At the jeweler's bench: Setting diamonds with French-cut pave

In this post, we will visit our custom jeweler's bench where he has been working on a special ring that employs the French-cut pavé method of setting diamonds. The goal of this setting technique is to see as little of the metal as possible and to create the illusion that the ring is made entirely of diamonds. To do this the jeweler cuts small "V" shapes into the metal for setting the stones.  This is different from the more common bead-set pavé, which in addition to using small beads of metal for setting the diamonds also incorporates side rails that feature milgrain details. (Think Edwardian jewelry.)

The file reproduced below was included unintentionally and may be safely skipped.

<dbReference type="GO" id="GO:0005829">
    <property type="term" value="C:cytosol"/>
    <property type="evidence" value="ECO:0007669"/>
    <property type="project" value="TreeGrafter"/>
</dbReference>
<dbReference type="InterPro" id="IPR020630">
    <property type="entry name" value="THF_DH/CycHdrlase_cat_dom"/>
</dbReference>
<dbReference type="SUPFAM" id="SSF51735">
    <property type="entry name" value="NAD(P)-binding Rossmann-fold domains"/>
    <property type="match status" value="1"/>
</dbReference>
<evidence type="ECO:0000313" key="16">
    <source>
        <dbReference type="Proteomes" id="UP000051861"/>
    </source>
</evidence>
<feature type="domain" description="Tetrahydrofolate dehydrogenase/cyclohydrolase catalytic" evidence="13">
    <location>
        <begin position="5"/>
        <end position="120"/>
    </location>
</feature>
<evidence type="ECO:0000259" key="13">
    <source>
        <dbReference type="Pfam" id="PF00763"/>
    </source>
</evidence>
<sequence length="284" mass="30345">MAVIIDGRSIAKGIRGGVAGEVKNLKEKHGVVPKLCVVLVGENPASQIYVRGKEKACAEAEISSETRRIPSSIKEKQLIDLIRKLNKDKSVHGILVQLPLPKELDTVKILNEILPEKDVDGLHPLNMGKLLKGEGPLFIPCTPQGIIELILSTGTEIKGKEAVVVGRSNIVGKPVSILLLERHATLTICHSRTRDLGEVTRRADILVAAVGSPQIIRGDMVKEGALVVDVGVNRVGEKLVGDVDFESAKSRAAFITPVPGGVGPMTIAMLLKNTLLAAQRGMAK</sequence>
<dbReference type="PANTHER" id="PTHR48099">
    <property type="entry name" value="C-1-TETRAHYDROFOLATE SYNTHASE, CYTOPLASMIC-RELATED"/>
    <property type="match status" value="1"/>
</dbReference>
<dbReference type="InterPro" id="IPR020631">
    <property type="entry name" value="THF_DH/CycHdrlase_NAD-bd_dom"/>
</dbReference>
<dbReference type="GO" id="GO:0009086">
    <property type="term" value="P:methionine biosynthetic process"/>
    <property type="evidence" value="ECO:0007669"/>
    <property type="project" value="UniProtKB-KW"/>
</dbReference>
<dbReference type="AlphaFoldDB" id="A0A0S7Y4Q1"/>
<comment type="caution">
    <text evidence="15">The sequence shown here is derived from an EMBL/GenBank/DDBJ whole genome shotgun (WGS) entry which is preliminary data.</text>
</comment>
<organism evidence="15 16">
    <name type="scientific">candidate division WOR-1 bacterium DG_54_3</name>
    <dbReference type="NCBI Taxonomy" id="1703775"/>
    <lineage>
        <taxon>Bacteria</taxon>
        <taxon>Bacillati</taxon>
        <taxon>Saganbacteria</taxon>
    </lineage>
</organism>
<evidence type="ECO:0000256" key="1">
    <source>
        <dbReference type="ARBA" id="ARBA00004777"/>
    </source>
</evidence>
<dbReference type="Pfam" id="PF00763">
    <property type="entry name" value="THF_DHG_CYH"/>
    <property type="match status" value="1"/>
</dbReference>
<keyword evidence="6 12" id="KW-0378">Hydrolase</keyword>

This series of pictures begins with the ring "blank" and follows the jeweler's progress, taking it from rough to refined.

A "blank" is like a rough draft of the ring, needing refinement as well as stones.

A "blank" is like a rough draft of the ring, needing refinement as well as stones.

The ring in setter's shellac and the triangles being cut into the sides.

The ring in setter's shellac and the triangles being cut into the sides.

 The bright cuts are all finished.

 The bright cuts are all finished.

The inside of the ring all polished prior to setting.

The inside of the ring all polished prior to setting.

The top triangles are split into a "V" shape and formed to hold the diamonds down.

The top triangles are split into a "V" shape and formed to hold the diamonds down.

The finished French-cut pavé ring!

The finished French-cut pavé ring!